So you have decided that you would like a new credit card, but how do you decide which one is best? That’s a tough question, but evaluating all the available credit cards and finding the right deal is not actually as hard as it may first seem.
Each individual will have different expectations and require different features from their credit card, but there are a few key areas to consider before making your decision.
Firstly, it is important to determine your primary reason for wanting a new credit card. If you currently have a credit card you can identify features that are missing, or fees that you believe are excessive, and then find a new credit card that removes this problem. Here are some areas for you to consider.
If you currently have a credit card debt you may be able to use a balance transfer credit card offer to buy yourself a short period of time to repay your debt at a lower interest rate. Many balance transfer deals include 0% or 1% p.a. interest rates for the first six to twelve months. Be aware that once the balance transfer period ends the interest rate will generally increase to the standard rate which can be as high as 18 – 21% p.a. on some cards.
There are a variety of credit card fees charged by financial institutions, such as:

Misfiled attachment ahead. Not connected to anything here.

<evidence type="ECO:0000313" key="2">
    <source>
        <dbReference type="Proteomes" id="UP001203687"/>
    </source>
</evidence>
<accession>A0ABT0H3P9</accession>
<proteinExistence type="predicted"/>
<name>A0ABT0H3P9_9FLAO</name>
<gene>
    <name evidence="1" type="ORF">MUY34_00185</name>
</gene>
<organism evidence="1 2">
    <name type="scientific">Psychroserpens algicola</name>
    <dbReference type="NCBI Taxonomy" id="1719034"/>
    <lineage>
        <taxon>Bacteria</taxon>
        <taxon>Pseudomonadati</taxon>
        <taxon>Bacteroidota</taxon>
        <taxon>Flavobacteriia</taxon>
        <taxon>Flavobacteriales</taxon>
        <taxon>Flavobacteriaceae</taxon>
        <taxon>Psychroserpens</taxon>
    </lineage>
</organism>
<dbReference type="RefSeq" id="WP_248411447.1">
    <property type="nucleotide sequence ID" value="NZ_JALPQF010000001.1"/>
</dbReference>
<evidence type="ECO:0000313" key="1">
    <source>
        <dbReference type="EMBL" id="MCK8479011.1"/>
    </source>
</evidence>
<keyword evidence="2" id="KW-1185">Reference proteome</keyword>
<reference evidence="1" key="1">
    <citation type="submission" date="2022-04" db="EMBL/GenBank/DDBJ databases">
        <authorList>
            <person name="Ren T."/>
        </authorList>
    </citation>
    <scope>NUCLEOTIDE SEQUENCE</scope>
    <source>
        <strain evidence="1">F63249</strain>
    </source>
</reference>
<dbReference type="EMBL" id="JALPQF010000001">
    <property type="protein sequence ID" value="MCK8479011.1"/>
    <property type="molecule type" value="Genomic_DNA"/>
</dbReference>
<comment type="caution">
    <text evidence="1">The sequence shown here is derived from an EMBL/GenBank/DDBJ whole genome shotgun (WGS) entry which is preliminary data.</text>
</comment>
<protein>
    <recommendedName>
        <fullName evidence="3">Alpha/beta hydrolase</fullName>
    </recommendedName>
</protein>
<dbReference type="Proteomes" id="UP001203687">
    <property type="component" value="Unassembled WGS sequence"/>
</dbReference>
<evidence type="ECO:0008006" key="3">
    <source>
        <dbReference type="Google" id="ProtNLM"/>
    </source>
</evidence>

- Annual fees
- Transaction fees
- Reward program fees
- Late payment fees
- Overdrawn credit limit fees
Low annual fee credit cards are available and are often advantageous for those who only spend a small to moderate amount on their credit card each month. Be sure to read through the fee structure of your chosen credit card to ensure you understand the situations in which you will be charged.
One of the easiest ways to evaluate a credit card is to compare the comparison interest rate, which indicates the overall rate once interest and fees are combined. The higher the interest rate, the more you will have to repay to the bank on top of your purchase debt. Some credit cards will offer an introductory interest rate for the first few months, so be sure to check the standard interest rate for each credit card.
Perhaps the most misunderstood aspect of credit card offerings is the associated rewards programs that some cards include. Normally you will pay an additional fee each year to have access to the rewards program, and in some cases these fees can be quite high. The general rule of thumb is that those who spend a lot of money (i.e. $5000+ per month) can take full advantage of credit card reward programs. The trouble for low spenders is that often the annual fee outweighs the total reward for the year – meaning you are simply paying more money to the bank. There are also a range of bonus point offers and reward partner programs so it is important to consider your individual circumstances.
Tips and hints
- Check the credit card comparison interest rate.
- Read through the list of applicable fees for each card.
- Low spenders are often well suited to low fee cards.
- High spenders can gain advantages from rewards programs.
- Use our free credit card comparison service to see all current credit cards and deals.
- Check out this month’s top credit card deals.